Computer Science Majors (Nearly) Recession Proof

As a group, college students graduation during the recession of 2008 faced employment challenges unseen for generations, often struggling to find employment at all — much less a steady job with good pay.

One group, however, had a relatively easy go of it: computer science majors.

A report released last Tuesday by the U.S. Department of Education shows that computer science graudates experienced significantly lower unemployment in 2012 compared to graduates holding business degrees, Bloomberg Businessweek reported.

And according to data from the U.S. Bureau of Labor Statistics, this group also made a lot more money, bringing in a median annual salary of $66,000 per year. Business majors, on the other hand, earned $50,000 in the same year.

The data also showed that holding a business degree also often meant you were more likely to work longer hours — an average of 42.8 hours per week, which was considerably higher than their computer science counterparts. 

Why? Well, Anthony Carnevale, director and research professor of the Georgetown University Center on Education and the Workforce, says that for many businesses, technology skills are often much more critical than business skills — not to mention more rare.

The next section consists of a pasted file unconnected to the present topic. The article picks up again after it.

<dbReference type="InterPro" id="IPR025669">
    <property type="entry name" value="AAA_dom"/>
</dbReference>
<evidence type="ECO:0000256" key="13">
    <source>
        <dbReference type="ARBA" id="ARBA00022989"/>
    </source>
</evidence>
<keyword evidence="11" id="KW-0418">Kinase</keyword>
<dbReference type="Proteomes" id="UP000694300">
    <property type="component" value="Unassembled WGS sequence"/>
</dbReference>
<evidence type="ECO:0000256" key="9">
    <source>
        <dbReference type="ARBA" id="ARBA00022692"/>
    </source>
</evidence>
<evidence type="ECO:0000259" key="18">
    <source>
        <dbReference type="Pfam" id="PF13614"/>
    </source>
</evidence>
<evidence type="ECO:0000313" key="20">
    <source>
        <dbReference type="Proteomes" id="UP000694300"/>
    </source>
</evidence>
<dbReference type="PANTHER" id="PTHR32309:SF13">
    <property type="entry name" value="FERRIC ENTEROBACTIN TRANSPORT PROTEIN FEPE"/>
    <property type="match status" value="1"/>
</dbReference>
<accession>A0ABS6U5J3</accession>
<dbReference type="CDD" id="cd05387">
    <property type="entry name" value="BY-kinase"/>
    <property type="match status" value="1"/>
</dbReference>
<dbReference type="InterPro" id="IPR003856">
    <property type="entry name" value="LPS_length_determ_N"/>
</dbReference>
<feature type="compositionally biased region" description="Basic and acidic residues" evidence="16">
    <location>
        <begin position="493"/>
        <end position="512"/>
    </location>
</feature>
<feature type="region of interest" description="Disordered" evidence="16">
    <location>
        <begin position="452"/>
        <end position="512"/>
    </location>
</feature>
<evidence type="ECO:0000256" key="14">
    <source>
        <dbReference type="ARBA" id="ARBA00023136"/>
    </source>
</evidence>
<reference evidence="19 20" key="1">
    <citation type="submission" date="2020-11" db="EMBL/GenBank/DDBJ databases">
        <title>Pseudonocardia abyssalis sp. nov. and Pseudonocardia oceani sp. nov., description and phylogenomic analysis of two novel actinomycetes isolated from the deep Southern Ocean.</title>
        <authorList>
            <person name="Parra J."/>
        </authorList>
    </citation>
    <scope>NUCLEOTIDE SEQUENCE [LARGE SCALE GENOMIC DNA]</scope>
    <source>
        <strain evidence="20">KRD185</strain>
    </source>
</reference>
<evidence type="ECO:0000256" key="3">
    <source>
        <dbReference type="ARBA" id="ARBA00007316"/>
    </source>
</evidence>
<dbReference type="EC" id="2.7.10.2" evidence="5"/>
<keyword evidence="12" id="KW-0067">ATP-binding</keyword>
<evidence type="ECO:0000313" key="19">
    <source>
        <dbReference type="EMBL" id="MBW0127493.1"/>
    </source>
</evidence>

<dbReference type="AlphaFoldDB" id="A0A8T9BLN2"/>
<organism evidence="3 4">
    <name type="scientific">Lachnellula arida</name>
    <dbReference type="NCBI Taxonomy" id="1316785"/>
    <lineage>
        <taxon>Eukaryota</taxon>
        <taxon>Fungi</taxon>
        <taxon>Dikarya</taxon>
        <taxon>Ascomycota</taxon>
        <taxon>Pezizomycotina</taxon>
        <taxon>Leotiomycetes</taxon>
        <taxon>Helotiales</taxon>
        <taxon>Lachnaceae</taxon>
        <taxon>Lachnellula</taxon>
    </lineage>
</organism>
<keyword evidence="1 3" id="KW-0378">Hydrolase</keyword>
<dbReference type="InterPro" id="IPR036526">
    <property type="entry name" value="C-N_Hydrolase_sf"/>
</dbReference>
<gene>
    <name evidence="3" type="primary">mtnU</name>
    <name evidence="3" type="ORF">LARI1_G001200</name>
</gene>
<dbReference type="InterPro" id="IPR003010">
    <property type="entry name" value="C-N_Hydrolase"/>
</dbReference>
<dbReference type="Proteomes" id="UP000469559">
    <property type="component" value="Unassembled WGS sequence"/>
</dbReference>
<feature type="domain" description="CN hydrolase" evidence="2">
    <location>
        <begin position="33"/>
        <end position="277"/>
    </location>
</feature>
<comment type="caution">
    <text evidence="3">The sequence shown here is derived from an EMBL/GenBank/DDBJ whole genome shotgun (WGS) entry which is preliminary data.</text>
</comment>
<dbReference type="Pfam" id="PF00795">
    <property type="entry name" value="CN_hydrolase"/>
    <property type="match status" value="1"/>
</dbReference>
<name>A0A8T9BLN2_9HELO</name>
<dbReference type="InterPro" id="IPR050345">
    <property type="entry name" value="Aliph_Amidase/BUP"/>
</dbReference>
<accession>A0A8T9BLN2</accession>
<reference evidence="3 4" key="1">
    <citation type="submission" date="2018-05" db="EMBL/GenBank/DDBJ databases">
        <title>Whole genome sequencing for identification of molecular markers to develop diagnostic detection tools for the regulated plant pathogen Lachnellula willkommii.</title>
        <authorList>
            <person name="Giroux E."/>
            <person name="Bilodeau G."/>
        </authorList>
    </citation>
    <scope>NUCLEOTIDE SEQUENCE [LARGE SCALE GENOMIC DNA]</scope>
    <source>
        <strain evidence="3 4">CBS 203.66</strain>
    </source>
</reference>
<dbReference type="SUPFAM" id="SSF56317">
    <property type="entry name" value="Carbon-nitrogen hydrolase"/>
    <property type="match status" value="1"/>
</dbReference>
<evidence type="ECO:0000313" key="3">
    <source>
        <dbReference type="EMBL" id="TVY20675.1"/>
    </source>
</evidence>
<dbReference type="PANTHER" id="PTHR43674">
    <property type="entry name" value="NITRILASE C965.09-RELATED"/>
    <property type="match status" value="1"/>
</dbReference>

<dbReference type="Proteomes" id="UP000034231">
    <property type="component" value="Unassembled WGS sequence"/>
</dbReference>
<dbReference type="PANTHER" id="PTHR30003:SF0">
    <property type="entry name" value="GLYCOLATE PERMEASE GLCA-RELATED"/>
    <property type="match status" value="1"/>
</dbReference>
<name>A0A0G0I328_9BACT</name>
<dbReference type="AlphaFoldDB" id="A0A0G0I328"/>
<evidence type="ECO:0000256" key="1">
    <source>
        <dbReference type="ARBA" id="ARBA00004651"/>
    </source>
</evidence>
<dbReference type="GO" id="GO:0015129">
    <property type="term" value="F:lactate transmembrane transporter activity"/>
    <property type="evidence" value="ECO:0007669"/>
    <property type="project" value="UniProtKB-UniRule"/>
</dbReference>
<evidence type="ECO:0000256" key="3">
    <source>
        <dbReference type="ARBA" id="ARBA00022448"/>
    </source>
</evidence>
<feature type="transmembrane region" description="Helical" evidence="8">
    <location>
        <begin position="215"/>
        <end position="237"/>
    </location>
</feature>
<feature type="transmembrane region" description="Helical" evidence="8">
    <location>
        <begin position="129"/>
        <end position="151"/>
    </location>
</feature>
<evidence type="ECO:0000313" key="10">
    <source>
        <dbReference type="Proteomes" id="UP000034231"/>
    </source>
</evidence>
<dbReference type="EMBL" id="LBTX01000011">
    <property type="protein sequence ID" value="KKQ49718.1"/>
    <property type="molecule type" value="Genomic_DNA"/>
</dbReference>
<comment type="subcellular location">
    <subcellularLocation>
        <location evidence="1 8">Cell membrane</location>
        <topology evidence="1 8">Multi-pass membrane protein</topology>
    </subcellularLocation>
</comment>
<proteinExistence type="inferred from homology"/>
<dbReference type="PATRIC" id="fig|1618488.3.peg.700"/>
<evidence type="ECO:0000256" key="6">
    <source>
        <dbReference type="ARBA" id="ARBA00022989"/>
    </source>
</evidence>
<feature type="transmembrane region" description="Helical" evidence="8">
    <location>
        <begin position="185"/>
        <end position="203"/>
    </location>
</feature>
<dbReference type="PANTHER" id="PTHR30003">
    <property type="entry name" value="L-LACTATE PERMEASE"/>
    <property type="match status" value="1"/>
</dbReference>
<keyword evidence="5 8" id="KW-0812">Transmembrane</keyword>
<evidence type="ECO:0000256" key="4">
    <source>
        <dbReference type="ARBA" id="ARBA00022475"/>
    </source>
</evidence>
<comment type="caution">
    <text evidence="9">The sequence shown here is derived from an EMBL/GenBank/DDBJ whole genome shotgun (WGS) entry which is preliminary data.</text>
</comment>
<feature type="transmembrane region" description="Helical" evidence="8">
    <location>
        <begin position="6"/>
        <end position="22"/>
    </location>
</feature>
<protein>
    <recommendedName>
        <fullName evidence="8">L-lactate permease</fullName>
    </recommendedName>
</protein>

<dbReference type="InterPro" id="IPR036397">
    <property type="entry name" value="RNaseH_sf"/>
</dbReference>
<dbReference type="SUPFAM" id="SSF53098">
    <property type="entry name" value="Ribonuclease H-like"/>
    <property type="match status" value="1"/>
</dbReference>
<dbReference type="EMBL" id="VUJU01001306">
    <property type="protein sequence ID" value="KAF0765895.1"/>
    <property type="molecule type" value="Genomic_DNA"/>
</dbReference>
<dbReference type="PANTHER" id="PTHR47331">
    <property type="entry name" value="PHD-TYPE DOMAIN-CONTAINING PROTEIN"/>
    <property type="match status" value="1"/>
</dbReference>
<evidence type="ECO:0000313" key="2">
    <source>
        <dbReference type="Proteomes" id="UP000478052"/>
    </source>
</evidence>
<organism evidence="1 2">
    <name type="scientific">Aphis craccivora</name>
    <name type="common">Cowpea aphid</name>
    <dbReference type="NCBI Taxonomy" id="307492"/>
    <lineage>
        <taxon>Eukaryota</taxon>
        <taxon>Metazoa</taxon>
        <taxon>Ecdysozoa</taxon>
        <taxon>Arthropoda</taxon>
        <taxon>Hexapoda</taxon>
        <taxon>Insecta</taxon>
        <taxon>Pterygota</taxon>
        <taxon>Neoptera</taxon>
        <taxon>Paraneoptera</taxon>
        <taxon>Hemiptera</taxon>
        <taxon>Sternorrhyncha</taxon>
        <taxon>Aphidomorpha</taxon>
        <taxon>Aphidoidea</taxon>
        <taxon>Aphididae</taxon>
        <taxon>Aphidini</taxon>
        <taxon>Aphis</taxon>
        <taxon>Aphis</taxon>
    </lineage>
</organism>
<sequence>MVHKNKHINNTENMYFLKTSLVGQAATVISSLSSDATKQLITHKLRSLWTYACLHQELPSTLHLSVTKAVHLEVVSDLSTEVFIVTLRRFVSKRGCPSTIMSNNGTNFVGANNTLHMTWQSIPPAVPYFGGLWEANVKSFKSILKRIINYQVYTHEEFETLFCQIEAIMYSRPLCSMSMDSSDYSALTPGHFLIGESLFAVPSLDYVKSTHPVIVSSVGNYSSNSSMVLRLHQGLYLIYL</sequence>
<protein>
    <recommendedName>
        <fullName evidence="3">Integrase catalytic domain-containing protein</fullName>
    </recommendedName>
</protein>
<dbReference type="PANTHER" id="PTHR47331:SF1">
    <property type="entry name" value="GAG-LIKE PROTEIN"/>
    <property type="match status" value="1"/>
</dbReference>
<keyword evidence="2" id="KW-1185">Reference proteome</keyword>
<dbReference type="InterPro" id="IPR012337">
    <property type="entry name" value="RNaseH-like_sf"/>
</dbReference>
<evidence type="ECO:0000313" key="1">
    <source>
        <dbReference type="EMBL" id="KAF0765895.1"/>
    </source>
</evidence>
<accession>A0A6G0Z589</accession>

“At the entry level, the technology skills just buy you more because it’s so important [to companies],” Carnevale told Bloomberg Businessweek. 

In an increasingly online, globalized business climate, technical trades may provide business capabilities outside of what one business graduate can do, which creates demand. Lots and lots of demand.

“Four Years Out, the Great Recession’s College Grads Fared Well — if They Picked the Right Major,” Bloomberg Businessweek, July 10, 2014, Cory Weinberg,
“Getting a science degree doesn’t guarantee a science career,” Consumer Affairs, July 14, 2014, Mark Huffman,
“STEM graduates earn more, have best job prospects,” Central Florida Future, Caroline Glenn,

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